Buying a Business in Indiana
Investing in a business can be beneficial for companies and private parties. The transaction can be complicated, however.
Particular regulations concerning mergers, acquisitions, negotiations or securities exchanges may be implicated when you buy a business. These areas are all governed by Federal and Indiana law.
What Parts of the Business Am I Buying?
If a party wants to direct business operations, the best way is to acquire a right called "control". With control of a business, the party gains all assets and the customer base of the business, plus it also assumed the company's debts. To make his decision, a purchaser will want a complete picture of the financial position of the business. Through a process called "due diligence", a company's financials become clear. Through due diligence, federal and Indiana guidelines are used to inform both parties, and there may be legal consequences for not following these guidelines properly. However, obedience to the process of due diligence leads to a better informed decision about purchasing the business. And afterwards, it may also help the ownership transfer to go more smoothly.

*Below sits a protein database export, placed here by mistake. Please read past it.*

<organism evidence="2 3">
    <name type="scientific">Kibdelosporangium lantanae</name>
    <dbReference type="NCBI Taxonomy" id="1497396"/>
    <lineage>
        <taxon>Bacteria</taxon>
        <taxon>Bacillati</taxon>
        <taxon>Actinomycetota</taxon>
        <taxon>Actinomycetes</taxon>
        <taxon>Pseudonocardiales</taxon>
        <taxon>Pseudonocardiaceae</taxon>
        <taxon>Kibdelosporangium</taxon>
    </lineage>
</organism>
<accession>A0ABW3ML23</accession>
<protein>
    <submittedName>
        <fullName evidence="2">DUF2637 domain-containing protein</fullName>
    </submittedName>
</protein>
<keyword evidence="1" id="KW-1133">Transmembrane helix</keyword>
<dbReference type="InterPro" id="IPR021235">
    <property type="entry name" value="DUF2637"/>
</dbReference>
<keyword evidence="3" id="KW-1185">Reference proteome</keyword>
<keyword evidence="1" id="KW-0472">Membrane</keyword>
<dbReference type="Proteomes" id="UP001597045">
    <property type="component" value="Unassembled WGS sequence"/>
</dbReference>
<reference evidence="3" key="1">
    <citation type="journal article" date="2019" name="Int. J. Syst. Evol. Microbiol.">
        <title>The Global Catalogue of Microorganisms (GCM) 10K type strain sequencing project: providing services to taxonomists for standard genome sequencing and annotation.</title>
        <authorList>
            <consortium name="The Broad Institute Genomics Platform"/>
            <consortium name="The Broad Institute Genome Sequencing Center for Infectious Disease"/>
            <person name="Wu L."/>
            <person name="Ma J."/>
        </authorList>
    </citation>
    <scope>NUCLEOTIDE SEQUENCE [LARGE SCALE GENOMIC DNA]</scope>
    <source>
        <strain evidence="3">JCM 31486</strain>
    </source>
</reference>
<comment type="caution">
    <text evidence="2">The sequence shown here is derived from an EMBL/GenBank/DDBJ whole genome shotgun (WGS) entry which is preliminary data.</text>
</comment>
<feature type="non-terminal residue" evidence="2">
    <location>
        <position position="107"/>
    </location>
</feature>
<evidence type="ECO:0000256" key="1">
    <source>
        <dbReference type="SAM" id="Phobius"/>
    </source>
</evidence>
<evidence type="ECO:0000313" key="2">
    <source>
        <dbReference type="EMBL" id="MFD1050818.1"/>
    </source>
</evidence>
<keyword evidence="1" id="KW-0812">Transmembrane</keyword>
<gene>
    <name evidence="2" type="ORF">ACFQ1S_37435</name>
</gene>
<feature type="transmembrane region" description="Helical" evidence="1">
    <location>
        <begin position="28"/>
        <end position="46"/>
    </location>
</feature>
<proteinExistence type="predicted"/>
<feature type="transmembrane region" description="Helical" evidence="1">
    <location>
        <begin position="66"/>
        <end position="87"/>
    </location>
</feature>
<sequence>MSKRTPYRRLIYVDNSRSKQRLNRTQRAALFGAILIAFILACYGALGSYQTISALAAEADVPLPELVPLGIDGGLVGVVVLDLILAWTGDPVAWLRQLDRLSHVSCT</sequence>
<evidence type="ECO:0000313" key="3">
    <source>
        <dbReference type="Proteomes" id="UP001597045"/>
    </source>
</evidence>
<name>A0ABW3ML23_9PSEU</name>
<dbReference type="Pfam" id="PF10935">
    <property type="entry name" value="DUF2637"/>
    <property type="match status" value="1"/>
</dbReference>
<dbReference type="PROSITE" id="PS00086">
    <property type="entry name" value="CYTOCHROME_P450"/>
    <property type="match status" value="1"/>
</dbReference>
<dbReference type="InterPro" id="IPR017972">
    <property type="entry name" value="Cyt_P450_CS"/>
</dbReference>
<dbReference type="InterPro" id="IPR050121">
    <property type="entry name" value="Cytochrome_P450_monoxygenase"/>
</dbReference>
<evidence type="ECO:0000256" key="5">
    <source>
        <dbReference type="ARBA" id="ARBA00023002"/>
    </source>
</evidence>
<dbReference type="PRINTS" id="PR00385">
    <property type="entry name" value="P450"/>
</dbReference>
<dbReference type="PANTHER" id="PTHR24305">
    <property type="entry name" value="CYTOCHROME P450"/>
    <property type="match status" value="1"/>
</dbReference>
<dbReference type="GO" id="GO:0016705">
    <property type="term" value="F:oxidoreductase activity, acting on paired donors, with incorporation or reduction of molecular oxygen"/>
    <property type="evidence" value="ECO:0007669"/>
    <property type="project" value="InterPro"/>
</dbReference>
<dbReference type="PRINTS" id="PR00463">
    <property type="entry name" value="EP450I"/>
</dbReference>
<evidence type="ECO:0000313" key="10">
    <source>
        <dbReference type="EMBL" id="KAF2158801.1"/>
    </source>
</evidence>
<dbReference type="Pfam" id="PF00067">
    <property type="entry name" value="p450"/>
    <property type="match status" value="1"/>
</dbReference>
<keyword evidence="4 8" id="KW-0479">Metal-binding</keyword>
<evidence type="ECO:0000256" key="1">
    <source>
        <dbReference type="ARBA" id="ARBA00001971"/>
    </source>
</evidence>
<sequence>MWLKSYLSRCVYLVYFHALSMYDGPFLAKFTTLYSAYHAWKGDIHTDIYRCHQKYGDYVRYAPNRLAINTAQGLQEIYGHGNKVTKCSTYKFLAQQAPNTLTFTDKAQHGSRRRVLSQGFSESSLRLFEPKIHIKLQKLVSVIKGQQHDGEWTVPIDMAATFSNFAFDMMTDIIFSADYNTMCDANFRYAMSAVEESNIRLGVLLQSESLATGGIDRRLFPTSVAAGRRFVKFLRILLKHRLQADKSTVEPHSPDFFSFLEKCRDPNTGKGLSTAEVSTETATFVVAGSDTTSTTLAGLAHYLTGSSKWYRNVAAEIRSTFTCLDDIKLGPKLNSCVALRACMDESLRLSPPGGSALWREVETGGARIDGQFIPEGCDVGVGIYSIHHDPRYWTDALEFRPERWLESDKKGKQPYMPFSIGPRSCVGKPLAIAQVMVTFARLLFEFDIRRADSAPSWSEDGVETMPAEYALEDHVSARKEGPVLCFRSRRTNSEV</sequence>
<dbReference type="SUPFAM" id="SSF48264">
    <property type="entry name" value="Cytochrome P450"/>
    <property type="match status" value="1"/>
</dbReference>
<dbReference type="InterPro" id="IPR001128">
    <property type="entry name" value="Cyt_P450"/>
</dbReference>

How Much Will the Business Cost?
The cost of a business mostly depends on how much ownership stake is required for control. The value of the business property and the type of business are also important factors. There are particular laws in Indiana that dictate procedure for how the right of control of a company can be transferred and modified, and these procedures may make buying the business cheaper or more expensive, depending on a variety of factors.
How Can a Washington Attorney Help?
Indiana poses unique demands that a party purchasing a business must meet. Lawyers practicing in Washington are experienced in Indiana law, and can find the cheapest way for you to purchase control of a business.